Bioenergy

How Cities Can Use Biochar to Build Carbon Sinks

City trees graphic

Cities all around the world have a challenge to manage organic residues from society. Among other things, waste from park and gardens can be used to create much-needed biochar, which minimises environmental impact of waste while establishing a vital carbon sink.

Researchers from several Nordic countries have formed the Nordic Biochar Network to spread knowledge and experience about biochar. The network has launched a webinar series designed to do just that.

In the first free webinar, you can learn the lessons from a full-chain urban biochar project in Sweden. Rest till Bäst is a Vinnova-funded project with 15 partners – from universities and large companies to small enterprises and municipalities.

Free webinar

If you’re interested in how cities can use biochar, read on for more information and then watch the webinar replay.

Biochar, an old friend

Biochar has increasingly moved to the centre of attention during the last two decades. Is has become the protagonist of so many scientific publications that hardly any researcher can keep up with them. But it is by no means a new discovery.

We all know biochar as charcoal and as such, it is probably one of the oldest man-made materials with a tradition that dates back many thousand years. Its more recent renaissance is largely due to its environmental and climate benefits. Biochar is produced when biomass is slowly heated to several hundred degrees Celsius and without adding oxygen to the process. The product is a porous solid with a high content of very stable carbon.

Biochar has numerous applications, but one that draws particular attention is soil amendment. It is farm-based agriculture that we tend to think of first, but the benefits of biochar do not stop at our city borders.

Urban trees in Fjordgata, Trondheim
The soil around urban trees is often so compressed that not even water can sink in, such as here in Trondheim (Fjordgata)

Why we need green spaces in our cities

Over half of the world’s population live in cities, with many of them having more than one million inhabitants. Despite the growing urbanization, contact with nature remains a valuable and important part to the inhabitants. People who live in urban areas with more green spaces have lower mental distress and higher well-being. In addition to simply making us happier, urban green spaces have other important functions in the city. Among them are reducing pollution from noise and particulates, moderating extremes of urban climate and providing an urban drainage system.

Living in the city often means living on small space and that is not only true for the human inhabitants. Cities pose a challenging growing environment for plants, with tall buildings, sealed surfaces, and compressed soil. Restricted supply of water, air and nutrients and the lack of space renders many urban trees and plants small, leafless, and not up to their task to bring nature and recreation into urban areas.

Trees in urban environments
The challenging environment in urban areas often leaves city trees small and losing their leaves.

Ancient knowledge rediscovered

The positive effects of biochar addition to soil have already been known several thousand years ago, when the inhabitants of the Amazon basin in Southern America created what we today know as Terra Preta.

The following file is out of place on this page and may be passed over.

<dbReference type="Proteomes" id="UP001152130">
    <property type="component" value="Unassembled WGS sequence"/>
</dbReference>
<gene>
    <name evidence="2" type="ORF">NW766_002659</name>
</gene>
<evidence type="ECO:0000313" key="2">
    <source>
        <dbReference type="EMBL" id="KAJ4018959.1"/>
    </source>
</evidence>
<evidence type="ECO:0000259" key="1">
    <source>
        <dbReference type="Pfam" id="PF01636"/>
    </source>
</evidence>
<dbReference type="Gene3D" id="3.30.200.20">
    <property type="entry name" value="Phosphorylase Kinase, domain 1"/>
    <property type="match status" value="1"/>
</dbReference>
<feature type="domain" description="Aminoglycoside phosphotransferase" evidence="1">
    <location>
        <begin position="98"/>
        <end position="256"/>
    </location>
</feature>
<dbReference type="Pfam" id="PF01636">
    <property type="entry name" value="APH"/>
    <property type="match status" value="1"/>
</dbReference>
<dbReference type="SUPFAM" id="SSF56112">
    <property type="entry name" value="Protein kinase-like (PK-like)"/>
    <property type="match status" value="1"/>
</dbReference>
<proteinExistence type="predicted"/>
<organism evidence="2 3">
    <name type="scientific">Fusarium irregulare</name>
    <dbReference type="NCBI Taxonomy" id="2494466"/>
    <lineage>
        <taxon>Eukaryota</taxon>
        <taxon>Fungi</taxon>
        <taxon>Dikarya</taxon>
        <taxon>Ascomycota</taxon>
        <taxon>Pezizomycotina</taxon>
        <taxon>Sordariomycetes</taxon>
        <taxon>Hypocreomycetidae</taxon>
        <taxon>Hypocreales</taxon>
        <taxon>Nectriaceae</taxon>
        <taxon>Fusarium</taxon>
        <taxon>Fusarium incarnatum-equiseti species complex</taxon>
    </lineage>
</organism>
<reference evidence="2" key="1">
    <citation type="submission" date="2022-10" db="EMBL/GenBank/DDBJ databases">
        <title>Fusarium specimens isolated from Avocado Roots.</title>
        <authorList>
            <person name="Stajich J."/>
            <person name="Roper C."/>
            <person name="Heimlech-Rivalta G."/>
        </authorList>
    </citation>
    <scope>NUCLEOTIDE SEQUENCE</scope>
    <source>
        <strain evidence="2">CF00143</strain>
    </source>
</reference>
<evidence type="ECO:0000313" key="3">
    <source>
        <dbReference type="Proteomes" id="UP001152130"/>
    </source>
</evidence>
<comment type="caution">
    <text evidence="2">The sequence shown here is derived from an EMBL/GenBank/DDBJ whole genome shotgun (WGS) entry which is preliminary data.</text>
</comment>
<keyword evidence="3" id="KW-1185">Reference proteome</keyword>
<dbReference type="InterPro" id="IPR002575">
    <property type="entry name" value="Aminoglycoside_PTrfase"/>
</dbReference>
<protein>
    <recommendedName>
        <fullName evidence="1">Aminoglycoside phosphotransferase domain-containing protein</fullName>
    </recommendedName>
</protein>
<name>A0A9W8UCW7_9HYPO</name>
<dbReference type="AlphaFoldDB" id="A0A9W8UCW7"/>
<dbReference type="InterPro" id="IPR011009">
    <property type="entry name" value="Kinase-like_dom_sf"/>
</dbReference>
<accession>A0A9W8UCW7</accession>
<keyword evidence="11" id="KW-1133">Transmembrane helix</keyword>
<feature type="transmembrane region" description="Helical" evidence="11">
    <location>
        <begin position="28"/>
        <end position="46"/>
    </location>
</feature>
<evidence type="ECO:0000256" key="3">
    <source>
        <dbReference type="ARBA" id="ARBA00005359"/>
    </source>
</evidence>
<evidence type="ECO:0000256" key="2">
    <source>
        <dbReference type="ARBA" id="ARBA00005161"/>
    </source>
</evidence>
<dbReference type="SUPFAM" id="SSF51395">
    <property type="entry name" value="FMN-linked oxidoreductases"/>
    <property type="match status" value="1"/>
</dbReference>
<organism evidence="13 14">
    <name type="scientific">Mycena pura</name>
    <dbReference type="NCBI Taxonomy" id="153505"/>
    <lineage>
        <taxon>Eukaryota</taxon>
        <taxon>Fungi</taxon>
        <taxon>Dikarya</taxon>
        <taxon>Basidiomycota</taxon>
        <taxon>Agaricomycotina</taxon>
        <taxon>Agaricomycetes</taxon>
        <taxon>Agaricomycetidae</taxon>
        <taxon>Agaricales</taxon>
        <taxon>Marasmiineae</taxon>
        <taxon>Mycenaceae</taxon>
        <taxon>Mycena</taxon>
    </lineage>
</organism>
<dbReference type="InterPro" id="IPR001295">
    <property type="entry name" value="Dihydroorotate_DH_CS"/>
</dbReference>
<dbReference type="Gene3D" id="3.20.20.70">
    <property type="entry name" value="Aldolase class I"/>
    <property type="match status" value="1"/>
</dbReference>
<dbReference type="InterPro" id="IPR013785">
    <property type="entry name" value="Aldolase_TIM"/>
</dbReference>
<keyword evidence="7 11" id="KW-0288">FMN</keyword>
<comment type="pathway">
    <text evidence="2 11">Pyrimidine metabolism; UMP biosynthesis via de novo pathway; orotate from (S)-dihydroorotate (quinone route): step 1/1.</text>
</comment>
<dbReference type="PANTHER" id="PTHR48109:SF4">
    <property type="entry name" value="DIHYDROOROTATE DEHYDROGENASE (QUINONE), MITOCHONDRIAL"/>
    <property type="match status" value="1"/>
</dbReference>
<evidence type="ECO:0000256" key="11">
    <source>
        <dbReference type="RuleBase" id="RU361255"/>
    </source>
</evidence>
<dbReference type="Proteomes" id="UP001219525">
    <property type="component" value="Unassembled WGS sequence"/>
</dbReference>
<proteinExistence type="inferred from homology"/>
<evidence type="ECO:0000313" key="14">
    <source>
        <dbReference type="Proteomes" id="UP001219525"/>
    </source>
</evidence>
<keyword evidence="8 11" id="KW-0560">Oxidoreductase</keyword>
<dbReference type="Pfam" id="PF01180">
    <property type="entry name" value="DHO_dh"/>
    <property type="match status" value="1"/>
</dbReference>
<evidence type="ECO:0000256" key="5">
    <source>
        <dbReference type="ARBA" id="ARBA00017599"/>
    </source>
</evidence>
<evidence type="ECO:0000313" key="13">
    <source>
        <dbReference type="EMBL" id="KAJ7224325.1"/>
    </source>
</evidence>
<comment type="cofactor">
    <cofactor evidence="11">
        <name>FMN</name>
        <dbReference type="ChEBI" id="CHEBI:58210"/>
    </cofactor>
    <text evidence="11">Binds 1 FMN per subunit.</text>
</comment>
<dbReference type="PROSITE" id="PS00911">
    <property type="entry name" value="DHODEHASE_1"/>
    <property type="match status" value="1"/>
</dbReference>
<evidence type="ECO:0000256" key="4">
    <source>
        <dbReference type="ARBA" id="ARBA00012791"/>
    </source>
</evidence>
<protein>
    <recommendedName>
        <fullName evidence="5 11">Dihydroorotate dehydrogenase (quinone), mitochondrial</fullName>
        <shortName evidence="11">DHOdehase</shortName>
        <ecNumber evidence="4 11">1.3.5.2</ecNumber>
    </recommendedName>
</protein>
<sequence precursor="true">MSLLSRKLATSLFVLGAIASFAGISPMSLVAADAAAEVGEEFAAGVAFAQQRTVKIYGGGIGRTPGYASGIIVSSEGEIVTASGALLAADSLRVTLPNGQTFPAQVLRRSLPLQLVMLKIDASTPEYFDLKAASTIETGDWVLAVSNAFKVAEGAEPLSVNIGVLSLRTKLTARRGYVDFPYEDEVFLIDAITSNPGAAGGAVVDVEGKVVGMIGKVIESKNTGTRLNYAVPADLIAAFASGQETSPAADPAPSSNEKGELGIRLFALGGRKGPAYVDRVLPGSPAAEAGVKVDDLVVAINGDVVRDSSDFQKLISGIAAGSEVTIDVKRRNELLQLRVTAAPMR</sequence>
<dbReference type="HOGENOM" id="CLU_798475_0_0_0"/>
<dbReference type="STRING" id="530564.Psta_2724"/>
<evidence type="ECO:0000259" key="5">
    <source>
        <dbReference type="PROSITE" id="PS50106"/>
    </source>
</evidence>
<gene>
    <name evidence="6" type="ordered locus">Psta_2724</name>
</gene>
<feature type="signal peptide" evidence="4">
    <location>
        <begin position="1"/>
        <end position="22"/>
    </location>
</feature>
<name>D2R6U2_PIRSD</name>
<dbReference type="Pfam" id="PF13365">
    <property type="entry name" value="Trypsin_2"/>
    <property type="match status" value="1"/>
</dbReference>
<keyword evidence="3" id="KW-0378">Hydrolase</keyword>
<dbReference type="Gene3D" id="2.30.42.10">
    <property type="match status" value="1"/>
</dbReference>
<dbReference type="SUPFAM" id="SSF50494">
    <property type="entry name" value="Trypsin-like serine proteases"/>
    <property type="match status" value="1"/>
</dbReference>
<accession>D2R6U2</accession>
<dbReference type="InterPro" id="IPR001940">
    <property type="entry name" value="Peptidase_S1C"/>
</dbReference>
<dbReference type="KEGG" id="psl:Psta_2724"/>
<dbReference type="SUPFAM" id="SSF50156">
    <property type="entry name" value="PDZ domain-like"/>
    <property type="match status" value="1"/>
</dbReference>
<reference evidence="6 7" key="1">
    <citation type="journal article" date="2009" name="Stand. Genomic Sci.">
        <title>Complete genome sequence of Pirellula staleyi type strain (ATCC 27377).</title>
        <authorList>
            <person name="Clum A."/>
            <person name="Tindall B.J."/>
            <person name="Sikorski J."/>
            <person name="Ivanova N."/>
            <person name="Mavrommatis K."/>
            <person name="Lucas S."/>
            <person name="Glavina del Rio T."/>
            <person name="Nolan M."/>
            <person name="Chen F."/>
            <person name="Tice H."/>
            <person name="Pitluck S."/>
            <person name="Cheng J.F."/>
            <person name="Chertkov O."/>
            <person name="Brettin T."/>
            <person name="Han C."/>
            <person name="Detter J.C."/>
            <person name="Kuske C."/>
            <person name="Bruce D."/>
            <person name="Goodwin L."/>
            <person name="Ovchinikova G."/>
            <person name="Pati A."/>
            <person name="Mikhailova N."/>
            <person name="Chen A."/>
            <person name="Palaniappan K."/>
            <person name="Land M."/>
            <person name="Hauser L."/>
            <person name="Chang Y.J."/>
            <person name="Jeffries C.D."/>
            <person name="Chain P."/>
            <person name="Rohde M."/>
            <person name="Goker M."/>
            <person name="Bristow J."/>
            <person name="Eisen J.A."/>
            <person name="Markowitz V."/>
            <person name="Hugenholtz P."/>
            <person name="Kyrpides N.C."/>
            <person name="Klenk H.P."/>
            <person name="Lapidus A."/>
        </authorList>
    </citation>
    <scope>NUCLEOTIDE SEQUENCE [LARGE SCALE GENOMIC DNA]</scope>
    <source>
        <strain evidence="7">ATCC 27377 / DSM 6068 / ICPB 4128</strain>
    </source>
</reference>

A mixture of charcoal, food waste and faeces created an amendment that lead to a highly fertile soil. The porous biochar provides a carrier for the nutrients and stores water. Moreover, the carbon content remains in the soil for (at least) several hundred years, effectively extracting carbon from the atmosphere.

Even though the climate benefits were surely no driver of the early applications of biochar in soils, they are one of the main motivators nowadays. Instead of digging down a home-made blend of charcoal, faeces and dinner left-overs in the nearby park, modern production methods for biochar-based fertilizers from locally available resources are available.

The role of biochar in urban areas

The use of biochar combined with structural soil for urban trees started in Stockholm, with impressing results on tree growth and health. The idea has been spreading around the world with many cities following the Swedish footsteps, among them Chicago, Minneapolis, Helsinki, but also Sandnes and Trondheim. In the addition to storing nutrients and water and releasing them to the rootzone of plants, biochar expands the possibilities for rooftop gardening, as it makes for a lighter substrate. With its porous structure, biochar has the ability to remove a wide range of pollutants from stormwater, an urban challenge that will increase with more extreme weather incidents.

The benefits of biochar for plants and cities come with a powerful side-effect. The long-term storage of biogenic carbon – each kilogram of biochar in the soil prevents up to 3 kg of carbon dioxide emissions. Biochar in urban green spaces will contribute to make our cities more sustainable and resilient to the challenges of growing urbanization in climate change.

Biochar is in any case the CCS and negative emission technology with the greenest results.

Urban green spaces as carbon sinks
Urban green spaces have important functions in our cities. Biochar can support them, while at the same time storing carbon in the ground.

The Nordic Biochar Network

The Nordic Biochar Network is an association founded by SINTEF research manager Kathrin Weber, together with other biochar enthusiasts from the Nordic countries. The network is working on spreading knowledge about biochar and bringing together researchers, producers, users, policy makers and private individuals in the Nordic countries. It is open for anyone to join.

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